At the same time, the recession has resulted in a dramatic drop in tax revenue for states, forcing most states to put in place large budget cuts. The cuts have hit state health departments, including state funding for ADAP.
The federal government’s failure to increase its share of ADAP funding to cover the large increase in people with HIV enrolling in the program at the same time that states have slashed their ADAP budgets has been the catalyst for a spike in ADAP waiting lists in a growing number of states.
In one case, AIDS activists have said South Carolina sharply cut its ADAP budget, threatening to prevent hundreds of people with HIV in need of AIDS drugs from receiving them. The cuts could lead to the death of people with HIV who might otherwise remain healthy if they had access to the medication.
Earlier this year, a heated dispute surfaced between NASTAD and the AIDS Healthcare Foundation, a national AIDS advocacy group based in Los Angeles, over whether calls for Congress to appropriate more money for ADAP should be linked to demands that pharmaceutical companies provide greater discounts to ADAP for the purchase of expensive AIDS drugs.
Both groups favor an increase in federal funds for ADAP, and both have said they support efforts to negotiate greater price discounts from drug companies for state programs.
But unlike the AIDS Healthcare Foundation, NASTAD and its allies favor lobbying Congress for increased ADAP funds on a separate track from efforts to secure greater price reductions from the drug companies.
Julie Scofield, NASTAD’s executive director, has argued that a coalition of state programs and various AIDS advocacy groups have succeeded in securing significant drug discounts from major pharmaceutical companies.
In a statement sent by e-mail in March to more than 1,000 groups and activists, AIDS Healthcare Foundation officials said federal intervention alone is not sufficient to curtail the ever-accelerating cost of ADAP spending on drugs.
“The undeniable driver of costs in ADAPs is the costs of the medications that are purchased,” says the statement.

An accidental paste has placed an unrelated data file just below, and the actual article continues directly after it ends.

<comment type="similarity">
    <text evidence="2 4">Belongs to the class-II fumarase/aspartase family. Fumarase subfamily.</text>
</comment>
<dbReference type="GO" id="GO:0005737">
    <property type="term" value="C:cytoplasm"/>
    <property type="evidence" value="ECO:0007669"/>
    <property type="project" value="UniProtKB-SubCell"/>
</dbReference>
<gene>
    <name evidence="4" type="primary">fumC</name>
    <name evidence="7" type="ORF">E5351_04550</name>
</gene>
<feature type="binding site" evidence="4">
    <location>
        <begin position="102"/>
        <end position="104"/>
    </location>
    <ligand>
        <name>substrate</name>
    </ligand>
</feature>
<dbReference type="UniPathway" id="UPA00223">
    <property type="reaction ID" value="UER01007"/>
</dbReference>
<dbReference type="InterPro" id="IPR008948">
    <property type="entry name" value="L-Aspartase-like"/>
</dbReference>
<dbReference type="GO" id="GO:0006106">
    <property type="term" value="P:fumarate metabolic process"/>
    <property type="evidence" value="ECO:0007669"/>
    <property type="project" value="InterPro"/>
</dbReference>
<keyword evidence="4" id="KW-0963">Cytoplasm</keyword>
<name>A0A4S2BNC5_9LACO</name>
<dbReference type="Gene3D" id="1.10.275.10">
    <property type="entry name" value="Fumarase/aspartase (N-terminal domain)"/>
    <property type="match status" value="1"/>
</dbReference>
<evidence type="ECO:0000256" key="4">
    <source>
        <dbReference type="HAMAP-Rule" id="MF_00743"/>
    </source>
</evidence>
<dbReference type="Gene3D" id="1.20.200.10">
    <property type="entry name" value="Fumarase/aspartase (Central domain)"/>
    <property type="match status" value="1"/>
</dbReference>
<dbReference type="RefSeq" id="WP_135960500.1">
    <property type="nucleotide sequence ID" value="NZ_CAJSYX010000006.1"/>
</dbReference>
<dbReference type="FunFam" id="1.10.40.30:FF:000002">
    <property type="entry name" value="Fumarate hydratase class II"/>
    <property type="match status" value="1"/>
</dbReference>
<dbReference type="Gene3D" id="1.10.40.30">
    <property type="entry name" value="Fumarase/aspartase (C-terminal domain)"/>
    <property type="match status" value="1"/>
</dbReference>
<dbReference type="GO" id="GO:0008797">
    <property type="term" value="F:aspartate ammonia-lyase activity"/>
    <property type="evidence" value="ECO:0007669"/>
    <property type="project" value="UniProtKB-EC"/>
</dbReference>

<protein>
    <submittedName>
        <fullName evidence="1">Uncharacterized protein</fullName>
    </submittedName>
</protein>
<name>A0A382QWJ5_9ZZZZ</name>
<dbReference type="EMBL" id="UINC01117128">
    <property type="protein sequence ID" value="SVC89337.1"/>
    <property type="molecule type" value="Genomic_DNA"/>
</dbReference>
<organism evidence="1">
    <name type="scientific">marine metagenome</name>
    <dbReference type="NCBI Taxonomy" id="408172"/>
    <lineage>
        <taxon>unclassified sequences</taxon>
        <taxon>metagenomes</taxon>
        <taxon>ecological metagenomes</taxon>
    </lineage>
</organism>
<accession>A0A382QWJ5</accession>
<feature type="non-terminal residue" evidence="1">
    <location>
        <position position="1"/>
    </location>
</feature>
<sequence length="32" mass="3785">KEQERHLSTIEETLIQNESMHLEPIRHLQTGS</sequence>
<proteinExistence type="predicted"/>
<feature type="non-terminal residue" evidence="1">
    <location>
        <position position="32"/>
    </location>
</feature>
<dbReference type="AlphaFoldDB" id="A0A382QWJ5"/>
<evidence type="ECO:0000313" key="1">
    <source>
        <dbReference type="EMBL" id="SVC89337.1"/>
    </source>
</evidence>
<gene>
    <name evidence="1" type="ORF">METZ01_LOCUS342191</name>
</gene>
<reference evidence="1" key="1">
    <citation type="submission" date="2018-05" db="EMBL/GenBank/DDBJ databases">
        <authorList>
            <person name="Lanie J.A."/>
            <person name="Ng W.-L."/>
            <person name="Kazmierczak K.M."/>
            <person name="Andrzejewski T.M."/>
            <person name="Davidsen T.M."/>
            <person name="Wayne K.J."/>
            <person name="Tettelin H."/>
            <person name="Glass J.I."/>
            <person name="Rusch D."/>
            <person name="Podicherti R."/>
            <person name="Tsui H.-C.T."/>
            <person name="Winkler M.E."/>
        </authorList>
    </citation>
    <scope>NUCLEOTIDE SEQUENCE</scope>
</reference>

It noted California’s ADAP, in which spending for AIDS drugs increased by 165 percent since 2000, while the number of patients served increased by 49 percent.
“This is equivalent to a 77 percent increase in per patient cost of AIDS drugs,” says the statement. “Even with ‘price freezes’ and rebates, the costs of the pharmaceuticals will continue to rise to a level that will bankrupt states, and force major programmatic concessions in eligibility and formulary.”
Among other things, AIDS Healthcare Foundation proposed that for every dollar of federal funds allocated for ADAP, pharmaceutical firms should be required to “contribute two dollars in additional rebate or price cuts.”
As of earlier this week, neither Congress nor the White House had moved forward any of the proposals for supplementing the ADAP budget through a special, emergency funding allocation for fiscal year 2010.
Sens. Tom Coburn (R-Okla.) and Richard Burr (R-N.C.), however, introduced a bill last month calling for extracting the $126 million advocacy groups say is needed for ADAP this year from federal stimulus money approved under President Obama’s economic stimulus legislation.
The White House and Democratic leaders in Congress have yet to officially take a position on the Coburn-Burr bill, but Capitol Hill observers say they don’t expect the president or most Democrats in the House or Senate to support the measure.
The AIDS Healthcare Foundation has endorsed the bill.